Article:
But then I turn around in another situation...this current assault on the Ukrainians and their citizens... and I see that at least our "system" of government, our way of handling crises, our democratic processes, be it the Parliment in the UK, or our own House of common elected Representatives in our own way in the U.S., the EU in general, compares with whatever type of government that is currently in power in the Kremlin, and, in artistic terms it's much like looking at a painting of Albert Einstein sitting across the table from a gorilla. Maybe Koko the Gorilla that was taught sign language quite some years ago in a California zoo?

So, maybe that's my next canvas painting... right now I'm thinking of just how I can possibly make a gorilla's face to emulate Vladimir's visage by juxtaposing the 2?

And the other thing that scares me, honestly, is that he's a gorilla with nukes. Just do one thing to piss him off and....oh crap...not sure that cage is going to hold!

Captivating work, and stylistically individual, very unique. To evoke emotion using geometry...that is an art itself. The eyes...those are what catch me, all looking a bit haunted, and up and away. But also the symbolic details, like the fanciful mail carriers in the sky, right along dismembered pieces of the thorny brambles. This is a perfect example of telling a story with one image. Great stuff.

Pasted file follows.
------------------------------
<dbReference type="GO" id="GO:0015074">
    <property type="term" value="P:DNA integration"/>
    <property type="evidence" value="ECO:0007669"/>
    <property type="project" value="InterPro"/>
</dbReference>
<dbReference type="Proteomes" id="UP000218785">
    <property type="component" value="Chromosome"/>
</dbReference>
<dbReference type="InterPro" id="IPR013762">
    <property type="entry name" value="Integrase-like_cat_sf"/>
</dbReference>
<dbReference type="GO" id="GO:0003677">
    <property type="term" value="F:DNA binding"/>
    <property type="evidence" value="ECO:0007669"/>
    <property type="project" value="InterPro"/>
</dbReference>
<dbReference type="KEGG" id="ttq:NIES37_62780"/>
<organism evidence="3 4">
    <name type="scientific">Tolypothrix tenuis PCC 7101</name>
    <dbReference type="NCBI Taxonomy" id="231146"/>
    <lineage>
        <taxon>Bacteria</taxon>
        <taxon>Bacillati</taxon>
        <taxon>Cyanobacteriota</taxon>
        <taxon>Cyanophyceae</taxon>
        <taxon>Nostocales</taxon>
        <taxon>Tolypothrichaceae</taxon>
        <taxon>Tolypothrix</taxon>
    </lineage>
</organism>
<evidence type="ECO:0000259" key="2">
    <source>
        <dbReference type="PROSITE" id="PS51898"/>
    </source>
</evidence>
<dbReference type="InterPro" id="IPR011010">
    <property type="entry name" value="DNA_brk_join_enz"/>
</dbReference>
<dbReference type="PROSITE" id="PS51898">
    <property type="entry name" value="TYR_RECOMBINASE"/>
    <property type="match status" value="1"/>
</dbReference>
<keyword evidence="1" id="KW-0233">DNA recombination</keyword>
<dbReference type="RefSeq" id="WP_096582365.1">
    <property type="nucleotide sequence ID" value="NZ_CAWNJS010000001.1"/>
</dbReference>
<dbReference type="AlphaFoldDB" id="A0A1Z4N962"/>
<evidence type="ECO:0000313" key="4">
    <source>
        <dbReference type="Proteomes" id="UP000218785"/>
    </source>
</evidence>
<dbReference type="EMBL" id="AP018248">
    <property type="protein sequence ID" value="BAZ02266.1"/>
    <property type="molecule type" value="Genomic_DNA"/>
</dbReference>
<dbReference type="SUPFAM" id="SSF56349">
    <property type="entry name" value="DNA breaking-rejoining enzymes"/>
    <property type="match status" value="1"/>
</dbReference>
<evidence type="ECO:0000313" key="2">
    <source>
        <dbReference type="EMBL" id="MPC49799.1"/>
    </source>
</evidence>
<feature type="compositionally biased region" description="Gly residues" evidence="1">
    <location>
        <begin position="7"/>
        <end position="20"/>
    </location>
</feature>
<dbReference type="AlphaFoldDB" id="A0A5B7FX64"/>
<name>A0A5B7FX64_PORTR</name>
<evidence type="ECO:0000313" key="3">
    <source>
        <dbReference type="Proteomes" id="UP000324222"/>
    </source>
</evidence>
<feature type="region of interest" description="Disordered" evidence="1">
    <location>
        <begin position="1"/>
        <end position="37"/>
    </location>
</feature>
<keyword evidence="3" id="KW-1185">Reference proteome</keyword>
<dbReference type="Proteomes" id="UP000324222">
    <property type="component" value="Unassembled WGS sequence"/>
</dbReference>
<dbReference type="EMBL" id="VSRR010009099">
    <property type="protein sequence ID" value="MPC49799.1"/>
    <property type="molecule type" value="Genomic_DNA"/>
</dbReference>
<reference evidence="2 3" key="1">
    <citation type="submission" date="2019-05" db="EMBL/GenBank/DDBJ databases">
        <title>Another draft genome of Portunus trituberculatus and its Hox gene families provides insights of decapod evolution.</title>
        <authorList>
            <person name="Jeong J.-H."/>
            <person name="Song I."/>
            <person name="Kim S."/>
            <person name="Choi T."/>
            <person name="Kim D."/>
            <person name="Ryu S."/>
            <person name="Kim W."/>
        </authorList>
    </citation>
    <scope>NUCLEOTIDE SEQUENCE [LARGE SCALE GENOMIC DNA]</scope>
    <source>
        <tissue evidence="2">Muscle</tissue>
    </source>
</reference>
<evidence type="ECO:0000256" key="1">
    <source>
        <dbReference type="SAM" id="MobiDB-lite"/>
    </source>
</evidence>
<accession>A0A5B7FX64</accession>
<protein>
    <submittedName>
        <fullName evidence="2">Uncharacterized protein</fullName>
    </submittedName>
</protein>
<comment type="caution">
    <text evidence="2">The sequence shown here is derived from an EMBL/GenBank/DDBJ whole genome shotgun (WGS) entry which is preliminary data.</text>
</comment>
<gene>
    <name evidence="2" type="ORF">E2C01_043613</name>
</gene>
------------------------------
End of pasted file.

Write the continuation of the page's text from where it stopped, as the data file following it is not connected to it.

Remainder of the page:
ps: The light and shadow in this is superb!

This one really made me stop and look today. I really like this. I sense I am a parent who just came into an adult child's room and realized that they were gone. for some reason the quiet of the scene coupled with the fact that I know what time it is… The flowing curtain… Bench across the way from the open window and directly in the center of the open window… And the bench being empty… Is its own narrative. But I'm guessing that my narrative is an adult child probably because I have three on the brink of being "out". Because of the peace of the scene I don't get the sense that it was an angry or a bad parting… Simply a quiet one and discreet. As if though they got away but didn't want to say goodbye… Not just yet.